Paige Flink Healing Garden in center courtyard

But thanks to The Family Place’s CEO Paige Flink, her staff, Legacy Campaign Chair Lynn McBee, TFP board and the North Texas community, Ann Moody Place became a 50,000-square-foot facility in the Medical District. Just before the Sunday, June 4th reception for supporters and the full-blown opening in July, a tour was conducted of the three-story complex with everything from an mini-clinic, kennels, a center courtyard, pillows embroidered with “Dream BIG” to artwork throughout.

Bird Flying free of a cage sculpture

While the post on the tour is being prepared, check out pictures at MySweetCharity Photo Gallery. Chances are you’ll never need Moody Place, but it needs your support to provide annually for the estimated 2,000 clients.

Dallas CASA Classic Golf Tournament Results In A Record-Breaking $2M Check For Dallas CASA

The Dallas CASA folks have had a great week, thanks to golf. No, Dallas CASA Executive Director/President Kathleen LaValle has not been taking lessons from Jordan Spieth. Rather, she was presented a check for an eye-popping $2M resulting from AT&T, Goldman Sachs and Pioneer Natural Resources hosting the 20th annual Dallas CASA Classic.

Kathleen LaValle*

With 700 golfers coming together from around the country on Monday, April 24, at Brookhaven Country Club and the Four Seasons Resort and Club Dallas on Monday, April 24, the event was needless to say a record breaker for the annual fundraiser.

According to Kathleen, “Dallas CASA would not have been able to embark on this tremendous and exciting growth plan without the Dallas CASA Classic and the incredible corporate partners we have in AT&T, Goldman Sachs and Pioneer. This tournament has brought hope and support directly to thousands of Dallas-area children living in protective care because it’s not safe at home.”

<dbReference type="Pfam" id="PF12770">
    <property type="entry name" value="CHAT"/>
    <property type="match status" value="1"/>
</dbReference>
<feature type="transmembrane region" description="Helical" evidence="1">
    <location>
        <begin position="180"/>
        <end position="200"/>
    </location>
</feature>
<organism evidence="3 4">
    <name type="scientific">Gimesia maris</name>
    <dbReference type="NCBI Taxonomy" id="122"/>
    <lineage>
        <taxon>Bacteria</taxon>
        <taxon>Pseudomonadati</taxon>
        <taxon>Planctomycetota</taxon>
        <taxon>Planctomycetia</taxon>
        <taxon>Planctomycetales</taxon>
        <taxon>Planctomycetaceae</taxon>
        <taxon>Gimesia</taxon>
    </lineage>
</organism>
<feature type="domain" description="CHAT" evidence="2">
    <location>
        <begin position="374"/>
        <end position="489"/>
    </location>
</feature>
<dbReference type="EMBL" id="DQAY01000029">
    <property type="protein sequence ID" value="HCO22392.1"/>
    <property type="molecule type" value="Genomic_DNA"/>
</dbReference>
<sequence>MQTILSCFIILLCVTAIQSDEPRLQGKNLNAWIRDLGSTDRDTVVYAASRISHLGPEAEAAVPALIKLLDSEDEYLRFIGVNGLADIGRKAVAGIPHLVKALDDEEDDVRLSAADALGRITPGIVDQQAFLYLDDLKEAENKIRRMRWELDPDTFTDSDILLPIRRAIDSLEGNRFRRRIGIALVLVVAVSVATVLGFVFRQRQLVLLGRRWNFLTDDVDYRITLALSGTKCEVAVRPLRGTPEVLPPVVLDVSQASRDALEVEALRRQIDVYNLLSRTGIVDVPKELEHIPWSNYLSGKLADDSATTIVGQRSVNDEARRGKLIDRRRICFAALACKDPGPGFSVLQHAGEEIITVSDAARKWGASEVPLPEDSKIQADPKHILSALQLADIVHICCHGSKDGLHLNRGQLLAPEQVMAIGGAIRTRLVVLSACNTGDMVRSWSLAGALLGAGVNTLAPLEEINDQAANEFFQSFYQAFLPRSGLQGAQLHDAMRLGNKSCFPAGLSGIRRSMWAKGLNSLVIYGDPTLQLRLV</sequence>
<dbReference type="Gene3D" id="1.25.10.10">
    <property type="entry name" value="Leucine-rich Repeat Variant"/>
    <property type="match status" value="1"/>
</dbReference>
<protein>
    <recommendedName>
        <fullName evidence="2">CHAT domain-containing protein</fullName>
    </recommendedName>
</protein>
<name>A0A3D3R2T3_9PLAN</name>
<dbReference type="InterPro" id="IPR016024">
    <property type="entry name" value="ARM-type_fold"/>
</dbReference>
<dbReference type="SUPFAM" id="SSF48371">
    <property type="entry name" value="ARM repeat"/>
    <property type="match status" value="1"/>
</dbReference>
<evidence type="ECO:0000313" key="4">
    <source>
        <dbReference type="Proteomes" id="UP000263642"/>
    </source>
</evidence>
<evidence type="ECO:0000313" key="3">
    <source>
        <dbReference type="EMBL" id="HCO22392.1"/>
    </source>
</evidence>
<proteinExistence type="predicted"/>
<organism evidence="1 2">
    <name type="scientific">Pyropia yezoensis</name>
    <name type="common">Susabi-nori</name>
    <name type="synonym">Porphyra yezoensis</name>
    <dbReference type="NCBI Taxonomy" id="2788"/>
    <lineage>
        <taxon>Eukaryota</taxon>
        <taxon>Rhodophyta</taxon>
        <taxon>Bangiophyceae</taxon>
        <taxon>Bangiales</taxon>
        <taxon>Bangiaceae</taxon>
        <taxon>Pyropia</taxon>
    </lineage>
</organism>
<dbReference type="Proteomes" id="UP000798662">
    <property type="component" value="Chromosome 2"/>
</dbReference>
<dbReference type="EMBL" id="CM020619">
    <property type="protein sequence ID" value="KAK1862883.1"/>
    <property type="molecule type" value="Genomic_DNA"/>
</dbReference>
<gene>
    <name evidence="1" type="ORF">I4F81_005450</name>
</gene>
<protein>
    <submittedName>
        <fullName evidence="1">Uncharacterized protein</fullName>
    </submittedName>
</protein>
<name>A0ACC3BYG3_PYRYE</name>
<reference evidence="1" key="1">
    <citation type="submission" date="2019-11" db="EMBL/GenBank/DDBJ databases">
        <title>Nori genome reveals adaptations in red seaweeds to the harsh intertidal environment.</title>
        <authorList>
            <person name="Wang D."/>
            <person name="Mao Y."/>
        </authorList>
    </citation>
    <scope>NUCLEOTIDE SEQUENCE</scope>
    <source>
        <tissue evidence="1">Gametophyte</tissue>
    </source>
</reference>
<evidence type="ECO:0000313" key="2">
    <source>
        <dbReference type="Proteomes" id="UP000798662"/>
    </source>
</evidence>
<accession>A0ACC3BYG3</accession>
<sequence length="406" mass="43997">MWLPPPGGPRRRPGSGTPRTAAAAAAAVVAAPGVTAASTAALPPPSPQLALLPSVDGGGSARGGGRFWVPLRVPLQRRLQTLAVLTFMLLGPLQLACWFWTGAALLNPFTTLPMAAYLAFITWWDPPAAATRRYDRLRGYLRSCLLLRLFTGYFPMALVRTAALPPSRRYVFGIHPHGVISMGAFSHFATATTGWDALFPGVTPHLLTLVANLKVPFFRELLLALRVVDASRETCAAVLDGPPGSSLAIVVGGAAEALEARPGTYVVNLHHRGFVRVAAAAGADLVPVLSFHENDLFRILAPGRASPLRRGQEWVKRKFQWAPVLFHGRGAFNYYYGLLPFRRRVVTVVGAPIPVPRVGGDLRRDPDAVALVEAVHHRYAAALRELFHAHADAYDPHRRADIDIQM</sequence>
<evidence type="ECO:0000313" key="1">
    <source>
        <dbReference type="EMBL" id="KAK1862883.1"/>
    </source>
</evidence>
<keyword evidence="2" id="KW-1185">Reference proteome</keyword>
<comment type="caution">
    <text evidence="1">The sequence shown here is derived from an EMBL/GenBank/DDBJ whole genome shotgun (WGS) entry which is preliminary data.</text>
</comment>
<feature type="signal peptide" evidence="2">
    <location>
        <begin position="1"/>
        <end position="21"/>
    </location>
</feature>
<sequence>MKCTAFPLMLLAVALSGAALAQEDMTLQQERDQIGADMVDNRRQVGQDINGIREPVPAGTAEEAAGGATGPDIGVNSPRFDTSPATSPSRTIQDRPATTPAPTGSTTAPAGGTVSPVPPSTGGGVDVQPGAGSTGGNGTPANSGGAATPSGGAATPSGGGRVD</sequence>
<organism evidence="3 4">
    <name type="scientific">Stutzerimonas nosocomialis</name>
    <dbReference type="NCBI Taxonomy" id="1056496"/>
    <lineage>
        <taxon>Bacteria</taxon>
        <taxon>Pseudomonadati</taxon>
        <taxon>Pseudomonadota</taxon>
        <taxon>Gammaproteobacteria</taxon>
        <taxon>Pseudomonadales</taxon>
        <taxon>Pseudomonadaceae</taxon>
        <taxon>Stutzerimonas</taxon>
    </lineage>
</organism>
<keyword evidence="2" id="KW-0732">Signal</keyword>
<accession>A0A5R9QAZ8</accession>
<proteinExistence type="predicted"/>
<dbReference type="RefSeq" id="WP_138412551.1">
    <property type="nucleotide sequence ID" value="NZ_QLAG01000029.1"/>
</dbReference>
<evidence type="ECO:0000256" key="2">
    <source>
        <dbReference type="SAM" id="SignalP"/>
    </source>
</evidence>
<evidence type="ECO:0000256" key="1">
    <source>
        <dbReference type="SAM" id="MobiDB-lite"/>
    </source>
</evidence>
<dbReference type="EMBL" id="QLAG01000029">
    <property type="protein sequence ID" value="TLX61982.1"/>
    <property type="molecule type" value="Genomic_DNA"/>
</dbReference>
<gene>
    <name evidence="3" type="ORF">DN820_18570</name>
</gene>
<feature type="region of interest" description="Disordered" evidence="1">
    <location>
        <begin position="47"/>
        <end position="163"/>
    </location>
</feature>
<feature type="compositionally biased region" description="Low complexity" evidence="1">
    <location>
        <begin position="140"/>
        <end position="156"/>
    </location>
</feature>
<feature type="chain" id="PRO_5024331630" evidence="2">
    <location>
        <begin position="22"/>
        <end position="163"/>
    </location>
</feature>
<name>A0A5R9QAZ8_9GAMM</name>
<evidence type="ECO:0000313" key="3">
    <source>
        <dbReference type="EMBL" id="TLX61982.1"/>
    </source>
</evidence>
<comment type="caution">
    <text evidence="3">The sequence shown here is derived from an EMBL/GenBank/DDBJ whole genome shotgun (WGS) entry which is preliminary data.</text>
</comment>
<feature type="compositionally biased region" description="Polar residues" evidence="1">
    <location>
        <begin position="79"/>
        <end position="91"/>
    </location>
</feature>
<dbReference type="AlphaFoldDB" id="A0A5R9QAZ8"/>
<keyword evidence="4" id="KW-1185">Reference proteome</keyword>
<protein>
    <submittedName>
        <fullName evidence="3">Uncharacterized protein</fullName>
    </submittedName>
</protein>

Kerry Scott, Jim Lozier, Kathleen LaValle, Mark Berg, Linda Swartz and Woody McMinn*

Other organizations and people who made it possible include:

  • Platinum Sponsors — AT&T; Auction.com, a Ten-X Company; Ciena Corporation; Flotek Industries; Goldman Sachs; PfP Technology; and Pioneer Natural Resources
  • Gold Sponsors — Arent Fox LLP; CBRE; Eckert Seamans Cherin & Mellott, LLC; Enterprise Products Operating LLC; FB Industries Inc.; Greenberg Traurig, LLP; Greystar; Haynes and Boone, LLP; Helmerich & Payne, Inc.; KDC Real Estate Developments and Investments; Jones Long LaSalle Incorporated; Kel-Tech, Inc.; KPMG LLP; LEAM Drilling Systems, Inc.; Lincoln Property Company; MasTec Network Solutions; NOV Completion & Production Solutions; OmniTRAX Inc.; Patterson-UTI Drilling Company LLC; Plains Marketing LP; PriceWaterhouseCoopers LLP; ProPetro Holding Corporation; Sullivan & Cromwell LLP; Sunuco Logistics; U.S. Silica Holdings Inc.; Targa Resources; Tenaris; Trammell Crow Residential; Trinidad Drilling; Vinson & Elkins LLP; and Wood Partners
  • Silver Sponsors — AEI Group; Aimbridge Hospitality; Alliance Residential Holdings; Alvarez & Marsal; ARA, a Newmark Company; Bank of America/Merrill Lynch; BP P.L.C.; Black & Veatch Corporation; Caron Transportation Systems; Clear Capital; Cleary, Gottlieb, Steen and Hamilton LLP; CoreLogic, Inc.; Credit Suisse; Dawson Geophysical Company; Deloitte; DistributionNOW; Eastdil Secured; Ericsson, Inc.; Emerson; Energy Transfer Partners; Ernst & Young; Fairmont Santrol Holdings Inc.; General Dynamics Wireless Services; Gibson Dunn; Globe Energy Services, LLC; Goldberg Kohn; Halliburton; John Plott Company, Inc.; J.P. Morgan; LMC, a Lennar Company; McClatchy Bros., Inc.; McCollam Law Firm, Nabors Drilling USA, LP; Neustar, Inc.; Nexius; OpenInvoice; Petro Amigos Supply, Inc.; Platinum Pipe Rentals LLC; QuadGen Wireless Solutions Inc.; Quorum Business Solutions, Inc.; Rush Truck Leasing; Schlumberger Limited; Seitel, Inc.; Select Energy Services; Sun Coast Resources, Inc.; TechnipFMC PLC; USIC LLC; Wells Fargo; Wilson Elser
* Photo credit: Nate Bednarz